Facebook knew pro-Trump insurrectionists organised on site despite publicly saying otherwise

Just 137 super-inviters recruited the vast majority of members to various insurrectionist groups

Adam Smith
Friday 23 April 2021 14:40

An internal company report from Facebook documents the company’s failure in preventing insurrectionists from organising on its platform, despite previous remarks from the company it made its site “inhospitable” to harmful actors.

The document reportedly states that Facebook activity from people connected to “Stop the Steal” and other pro-Trump groups, including the Patriot Party, played a role in the insurrection attempt.

However, Facebook’s focus on removing fake accounts and “inauthentic behaviour” stopped it from taking pre-emptive action against real users.

“Hindsight is 20/20, at the time, it was very difficult to know whether what we were seeing was a coordinated effort to delegitimize the election, or whether it was free expression by users who were afraid and confused and deserved our empathy,” reads the report from an internal Facebook group studying harmful networks, as received by BuzzFeed News.

“But hindsight being 20/20 makes it all the more important to look back to learn what we can about the growth of the election delegitimizing movements that grew, spread conspiracy, and helped incite the Capitol insurrection.”

Facebook was reportedly outmanoeuvred by coordinated accounts and groups. The biggest groups used 137 ‘super-inviters’ who recruited 67 per cent of various groups’ members using tactics described similarly to “growth hacking”.

“From the earliest Groups, we saw high levels of Hate, [violence and incitement] and delegitimization, combined with meteoric growth rates — almost all of the fastest growing FB Groups were Stop the Steal during their peak growth,” the report reads.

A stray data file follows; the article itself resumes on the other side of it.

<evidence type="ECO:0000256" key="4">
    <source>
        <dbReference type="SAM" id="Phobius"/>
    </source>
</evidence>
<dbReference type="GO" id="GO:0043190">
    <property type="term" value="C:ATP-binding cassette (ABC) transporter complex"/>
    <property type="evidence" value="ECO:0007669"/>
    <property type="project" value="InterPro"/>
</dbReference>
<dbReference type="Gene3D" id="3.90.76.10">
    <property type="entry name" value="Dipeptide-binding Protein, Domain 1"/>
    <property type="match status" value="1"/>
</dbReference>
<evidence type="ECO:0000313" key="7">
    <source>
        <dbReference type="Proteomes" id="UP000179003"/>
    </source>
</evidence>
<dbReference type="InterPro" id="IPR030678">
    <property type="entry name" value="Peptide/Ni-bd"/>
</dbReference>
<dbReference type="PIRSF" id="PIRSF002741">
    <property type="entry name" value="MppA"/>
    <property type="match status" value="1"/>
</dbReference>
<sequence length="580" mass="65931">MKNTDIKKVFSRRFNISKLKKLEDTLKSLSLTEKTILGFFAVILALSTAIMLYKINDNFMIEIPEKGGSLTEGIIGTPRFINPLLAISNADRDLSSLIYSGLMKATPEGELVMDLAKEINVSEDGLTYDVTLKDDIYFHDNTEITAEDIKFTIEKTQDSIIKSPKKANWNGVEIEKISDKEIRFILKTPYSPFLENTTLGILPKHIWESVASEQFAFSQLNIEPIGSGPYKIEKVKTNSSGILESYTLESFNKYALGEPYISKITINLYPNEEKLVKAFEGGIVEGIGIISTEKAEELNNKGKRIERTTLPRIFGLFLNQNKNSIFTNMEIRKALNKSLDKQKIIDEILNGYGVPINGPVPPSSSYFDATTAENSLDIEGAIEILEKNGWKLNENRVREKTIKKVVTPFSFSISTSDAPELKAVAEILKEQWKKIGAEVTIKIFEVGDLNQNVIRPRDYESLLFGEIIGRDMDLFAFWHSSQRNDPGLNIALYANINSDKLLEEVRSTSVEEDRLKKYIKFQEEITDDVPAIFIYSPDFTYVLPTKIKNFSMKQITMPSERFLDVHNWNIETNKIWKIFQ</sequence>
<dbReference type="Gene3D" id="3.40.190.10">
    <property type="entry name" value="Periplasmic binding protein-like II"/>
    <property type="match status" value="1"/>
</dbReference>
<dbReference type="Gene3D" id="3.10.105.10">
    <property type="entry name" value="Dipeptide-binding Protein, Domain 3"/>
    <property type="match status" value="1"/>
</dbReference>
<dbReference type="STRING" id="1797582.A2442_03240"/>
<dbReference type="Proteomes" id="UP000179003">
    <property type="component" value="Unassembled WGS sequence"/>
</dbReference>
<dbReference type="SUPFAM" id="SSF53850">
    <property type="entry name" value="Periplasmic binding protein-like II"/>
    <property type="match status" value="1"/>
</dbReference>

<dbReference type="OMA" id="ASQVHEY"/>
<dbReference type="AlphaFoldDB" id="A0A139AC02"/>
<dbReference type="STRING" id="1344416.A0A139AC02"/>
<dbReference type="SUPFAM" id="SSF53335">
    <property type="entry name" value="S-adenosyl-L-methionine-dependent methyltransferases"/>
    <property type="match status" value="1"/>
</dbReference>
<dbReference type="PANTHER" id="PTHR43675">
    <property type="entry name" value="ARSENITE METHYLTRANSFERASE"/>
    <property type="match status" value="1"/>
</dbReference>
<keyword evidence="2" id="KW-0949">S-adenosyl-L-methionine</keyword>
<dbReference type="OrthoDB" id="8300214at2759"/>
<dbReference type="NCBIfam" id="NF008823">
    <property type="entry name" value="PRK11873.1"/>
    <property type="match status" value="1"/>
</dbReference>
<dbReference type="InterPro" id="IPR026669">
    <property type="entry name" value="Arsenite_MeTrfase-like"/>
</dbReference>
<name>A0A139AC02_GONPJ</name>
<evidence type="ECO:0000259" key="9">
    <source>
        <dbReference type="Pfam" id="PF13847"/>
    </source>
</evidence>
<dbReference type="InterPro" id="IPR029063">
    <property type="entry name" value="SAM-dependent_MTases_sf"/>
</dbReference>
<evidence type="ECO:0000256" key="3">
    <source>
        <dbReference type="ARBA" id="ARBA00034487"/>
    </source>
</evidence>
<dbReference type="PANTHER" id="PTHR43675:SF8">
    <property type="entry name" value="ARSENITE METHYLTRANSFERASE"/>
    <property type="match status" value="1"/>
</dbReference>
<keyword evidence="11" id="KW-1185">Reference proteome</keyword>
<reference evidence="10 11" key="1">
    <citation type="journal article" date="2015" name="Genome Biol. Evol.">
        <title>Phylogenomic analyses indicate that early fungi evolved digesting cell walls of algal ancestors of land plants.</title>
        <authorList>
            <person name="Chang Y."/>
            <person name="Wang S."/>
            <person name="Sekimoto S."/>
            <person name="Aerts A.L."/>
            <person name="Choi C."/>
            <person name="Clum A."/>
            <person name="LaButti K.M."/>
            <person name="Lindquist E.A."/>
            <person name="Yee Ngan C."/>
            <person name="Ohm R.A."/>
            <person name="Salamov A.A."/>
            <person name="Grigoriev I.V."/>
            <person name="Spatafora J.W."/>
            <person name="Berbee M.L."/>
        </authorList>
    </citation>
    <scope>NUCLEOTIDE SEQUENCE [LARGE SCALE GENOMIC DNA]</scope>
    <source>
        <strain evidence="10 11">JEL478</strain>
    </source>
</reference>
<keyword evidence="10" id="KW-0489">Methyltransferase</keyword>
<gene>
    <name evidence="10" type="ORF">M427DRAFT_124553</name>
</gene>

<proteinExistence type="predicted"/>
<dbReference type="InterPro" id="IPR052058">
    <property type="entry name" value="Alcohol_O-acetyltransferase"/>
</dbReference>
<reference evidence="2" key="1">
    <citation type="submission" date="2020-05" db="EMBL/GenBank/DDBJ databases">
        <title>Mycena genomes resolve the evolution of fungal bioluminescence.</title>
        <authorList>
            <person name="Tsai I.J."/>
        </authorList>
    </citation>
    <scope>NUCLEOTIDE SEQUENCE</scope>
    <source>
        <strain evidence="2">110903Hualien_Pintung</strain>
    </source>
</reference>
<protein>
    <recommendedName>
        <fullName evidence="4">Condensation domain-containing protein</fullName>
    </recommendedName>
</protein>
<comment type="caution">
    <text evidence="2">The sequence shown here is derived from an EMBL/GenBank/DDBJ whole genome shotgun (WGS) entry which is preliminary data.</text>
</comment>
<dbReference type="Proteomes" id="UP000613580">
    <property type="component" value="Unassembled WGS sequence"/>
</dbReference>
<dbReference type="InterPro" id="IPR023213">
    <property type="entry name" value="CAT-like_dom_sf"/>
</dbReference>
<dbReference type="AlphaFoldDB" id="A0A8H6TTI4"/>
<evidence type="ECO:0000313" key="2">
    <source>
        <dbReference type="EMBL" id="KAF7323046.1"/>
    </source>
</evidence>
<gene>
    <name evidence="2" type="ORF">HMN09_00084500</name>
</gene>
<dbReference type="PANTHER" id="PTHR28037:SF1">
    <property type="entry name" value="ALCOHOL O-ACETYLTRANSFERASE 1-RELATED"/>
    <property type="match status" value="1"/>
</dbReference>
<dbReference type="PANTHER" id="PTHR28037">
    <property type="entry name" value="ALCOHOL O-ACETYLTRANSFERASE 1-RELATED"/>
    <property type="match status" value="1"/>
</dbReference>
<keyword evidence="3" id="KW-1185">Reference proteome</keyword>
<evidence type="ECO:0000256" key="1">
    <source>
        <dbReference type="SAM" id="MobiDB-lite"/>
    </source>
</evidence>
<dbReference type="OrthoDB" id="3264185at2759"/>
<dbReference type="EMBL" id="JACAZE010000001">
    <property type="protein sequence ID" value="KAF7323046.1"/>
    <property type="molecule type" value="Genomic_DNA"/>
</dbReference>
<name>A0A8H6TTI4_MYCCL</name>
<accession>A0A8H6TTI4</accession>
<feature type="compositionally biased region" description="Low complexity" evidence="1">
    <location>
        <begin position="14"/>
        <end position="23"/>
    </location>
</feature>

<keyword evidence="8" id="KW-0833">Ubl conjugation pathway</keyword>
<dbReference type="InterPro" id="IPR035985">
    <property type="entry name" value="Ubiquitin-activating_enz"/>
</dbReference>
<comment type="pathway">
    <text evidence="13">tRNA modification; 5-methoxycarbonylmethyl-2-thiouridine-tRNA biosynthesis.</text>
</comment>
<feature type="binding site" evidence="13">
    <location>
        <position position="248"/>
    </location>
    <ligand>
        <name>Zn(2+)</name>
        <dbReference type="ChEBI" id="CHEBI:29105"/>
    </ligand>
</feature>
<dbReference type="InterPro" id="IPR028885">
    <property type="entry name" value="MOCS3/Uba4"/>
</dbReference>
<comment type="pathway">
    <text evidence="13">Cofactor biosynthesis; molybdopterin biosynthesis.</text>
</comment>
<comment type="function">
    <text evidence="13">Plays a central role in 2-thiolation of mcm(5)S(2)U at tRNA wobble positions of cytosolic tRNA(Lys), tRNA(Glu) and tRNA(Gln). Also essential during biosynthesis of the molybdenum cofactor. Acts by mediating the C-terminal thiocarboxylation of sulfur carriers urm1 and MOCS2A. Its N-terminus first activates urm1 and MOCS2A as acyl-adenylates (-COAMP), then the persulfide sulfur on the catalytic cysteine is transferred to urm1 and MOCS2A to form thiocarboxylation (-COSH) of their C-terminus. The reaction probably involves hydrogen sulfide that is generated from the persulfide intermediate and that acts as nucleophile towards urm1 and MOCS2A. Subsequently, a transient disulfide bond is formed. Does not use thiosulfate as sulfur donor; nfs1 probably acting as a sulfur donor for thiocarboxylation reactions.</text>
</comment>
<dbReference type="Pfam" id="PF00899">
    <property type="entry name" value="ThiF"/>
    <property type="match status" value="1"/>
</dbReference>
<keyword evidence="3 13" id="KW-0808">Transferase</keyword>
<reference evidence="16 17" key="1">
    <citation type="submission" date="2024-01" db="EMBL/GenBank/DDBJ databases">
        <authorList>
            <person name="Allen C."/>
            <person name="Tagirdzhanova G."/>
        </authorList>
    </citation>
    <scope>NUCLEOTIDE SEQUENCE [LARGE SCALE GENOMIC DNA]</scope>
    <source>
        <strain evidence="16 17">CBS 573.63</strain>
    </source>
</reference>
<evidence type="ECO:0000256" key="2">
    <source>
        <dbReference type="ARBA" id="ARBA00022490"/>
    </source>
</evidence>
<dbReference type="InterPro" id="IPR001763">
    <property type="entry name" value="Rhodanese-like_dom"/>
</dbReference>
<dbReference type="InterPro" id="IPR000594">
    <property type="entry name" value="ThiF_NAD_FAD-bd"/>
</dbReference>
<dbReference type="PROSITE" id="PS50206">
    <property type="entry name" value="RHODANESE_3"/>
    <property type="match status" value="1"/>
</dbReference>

It also states that far-right activists used the term “Stop the Steal” to organise with other users who had ties to militias. It concludes that the groups “normalized delegitimization and hate in a way that resulted in offline harm and harm to the norms underpinning democracy.”

Facebook was apparently alerted to the Stop the Steal group on 3 November, the day of the US election, when it was“flagged for escalation because it contained high levels of hate and violence and incitement (VNI) in the comments.” Two days later, it had grown to over 300,000 members.

“Because we were looking at each entity individually, rather than as a cohesive movement, we were only able to take down individual Groups and Pages once they exceeded a violation threshold,” the report states.

“After the Capitol Insurrection and a wave of Storm the Capitol events across the country, we realized that the individual delegitimizing Groups, Pages and slogans did constitute a cohesive movement.”

The news is a stark contrast to testimony given to the US Congress, where CEO Mark Zuckerberg that the company “made our services inhospitable to those who might do harm”.

Executive Sheryl Sandberg also said that the Capitol insurrection was not “largely organised” on Facebook but on platforms that do not have the “ability to stop hate” like that of Facebook.

“We took a number of steps to limit content that sought to delegitimize the election, including indefinitely suspending President Trump from our platform, labeling candidates’ posts with the latest vote-counting information after President Trump prematurely declared victory, and removing violating content including the original #StopTheSteal Group,” Facebook said in a statement.

“Throughout 2020 we also strengthened our enforcement against militias, conspiracy networks like QAnon, and other groups that could be used to organize violence or civil unrest in the period after the elections. As we’ve said previously, we still saw problematic content on our platform during this period and we know that we didn’t catch everything. This is not a definitive post-mortem report. It’s a product of one of many teams who are continuing  to study what happened so we can continue improving our content moderation.”

Facebook contended the notion the report was contrary to its executives’ comments, as both Zuckerberg and Sandberg had said there was content on the platform that was not caught.

This news comes following a report by non-profit research group Advance Democracy and NBC that states the FBI has no credible evidence that pro-Trump extremists intended to storm the US Capitol ahead of 6 January.

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